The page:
Online radio has caught the imagination of teachers and students thanks to the Radio Waves. Hugh John reports
"Dear baby, I was just 15 years old when I had you, and your dad was 19...
our relationship was all over the place before you were born." So begins the poignant introduction of "A letter to Stuart", a two-minute sound essay recorded by a young student mother. You can find this, and many equally moving and accomplished items, on the Radio Waves website. Or, to be more exact, the Radio Waves online radio site.
Confused? It's quite simple really. Radio Waves is a normal website accessible via a browser but the content is mostly sound files created by students and young people at 10 Leeds educational establishments. It's a new take on "video on demand", where material is stored on a central server and "streamed" across a network when requested.
The real interest in the Radio Waves story, however, is how two highly motivated and talented teams, one from the social needs sector, the other from the technology industry came together to create a project that has galvanised many Leeds students.
Established in 1997, Cape UK (Creative Arts Partnerships in Education) is a charitable foundation that encourages young people to develop their creativity.
Cape's Clare Biggs, project manager of Radio Waves, had been so impressed by an earlier radio scheme run by Pudsey Grangefield High, Leeds, that she invited broadcast consultants Joanna Williamson and Jackie Christy, from Soundworks, to develop a delivery model and training plan for schools.
When Cape's funding bid was accepted, the pair, both with extensive broadcasting experience, became facilitators for the project and subsequently delivered the bulk of the training.
Enter Synergy, a technology company that offers web-based expertise and solutions. Last year it hosted the innovative Snapshots website for Leeds schoolchildren to exhibit images and poems online. Radio Waves has taken that model a stage further. Mark Riches of Synergy describes it as, "a unique network where schools have their own home page and pre-structured set of web pages on which to publish all content."
There are strict controls to ensure that students' material is appropriate.
Students submit material for publishing and this is reviewed by their teacher before being uploaded. All editors have to agree to a code of conduct to register, and each station is identified by a code so that all contributors can be identified. Teachers have administrator rights and can remove unsuitable material.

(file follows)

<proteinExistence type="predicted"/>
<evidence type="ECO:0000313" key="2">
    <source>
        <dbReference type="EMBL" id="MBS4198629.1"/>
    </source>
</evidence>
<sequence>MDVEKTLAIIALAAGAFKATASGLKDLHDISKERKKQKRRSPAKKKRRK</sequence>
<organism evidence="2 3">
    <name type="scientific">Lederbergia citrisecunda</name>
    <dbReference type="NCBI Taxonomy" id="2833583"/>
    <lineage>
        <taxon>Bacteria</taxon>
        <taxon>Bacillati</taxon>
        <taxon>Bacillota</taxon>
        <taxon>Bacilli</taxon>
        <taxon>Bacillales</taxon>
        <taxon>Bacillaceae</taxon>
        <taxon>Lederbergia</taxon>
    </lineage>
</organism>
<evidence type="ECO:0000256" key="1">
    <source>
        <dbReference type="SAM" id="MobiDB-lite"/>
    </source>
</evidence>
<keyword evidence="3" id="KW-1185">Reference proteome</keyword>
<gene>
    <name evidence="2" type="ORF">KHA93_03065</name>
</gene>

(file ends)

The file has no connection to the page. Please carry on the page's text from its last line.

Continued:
The site is simple to navigate and it's possible to see what each school has contributed. Registered users can access a forum to add comments and exchange information. Brian Higginson, creativity co-ordinator with Leeds'
Richmond Hill Achievement Zone, describes himself as the interface between Cape and Copperfields College, one of the participating schools. Radio Waves, he says, "provided a real-life context, and a real-life outcome for the development of skills like self-confidence, self-esteem and curiosity as well as developing specific skills in radio production".
Students from Copperfields, accompanied by non-teaching support staff and mentors, attended a 15-week training course. Over the duration of the course, Brian observed the students, many of them disaffected and in danger of opting out of education, move from disinterest to engagement. As the course progressed, there was a marked improvement in attendance although, interestingly, Brian noticed that the boys were initially much more reticent to join in than the girls who, from the outset, were able to "discuss sensitive issues in a sensitive way".
Technology teacher Janey Robinson and eight students from Intake High School attended the recording course at the end of which they were required to put together a half-hour radio program that included jingles, links, adverts and a mini-drama. The defining moment for the students, Robinson believes, came when they realised that it was "real" - that they were actually putting together material that would be broadcast over the internet. "Then they actually got quite keen and worked together as a team."
"The replicable, sustainable model" has become the Holy Grail of project management; in education no less than the general business world. It's what Cape and Synergy are working on.
The project receives funding support - Cape through Arts for Everyone, The European Social Fund, The Granada Foundation and from local councils. Both organisations are aware that if support came to an end, the future of Radio Waves could be endangered. Alternative financing could involve either a subscription scheme, sponsorship or advertising.
Research conducted by Cape at the original Pudsey Grangefield radio project suggested that students were motivated by the degree of risk engendered by broadcasting, especially if live. It was also found that students working in a live broadcasting environment behaved in a responsible and mature fashion.
Is online radio way forward for schools? An obvious advantage is cost.
Getting a broadcasting licence is expensive and complicated. Online radio doesn't need one. And schools often already have the necessary hardware.
Clare suggests four other factors which have contributed to the success: high-quality resources; good facilitators who work effectively with schools and teachers; genuine collaboration between schools and a sharing of information and resources.
An action research project.
Tel: 0113 200 7100 Contact: Clare Biggs
Radiowaves is used primarily in schools but is also involved with other educational projects such as the Aston Villa FC radio station and a number of theatre organisations.
Price: Schools licenses starting at pound;500 per year.
Tel: 0113 246 9989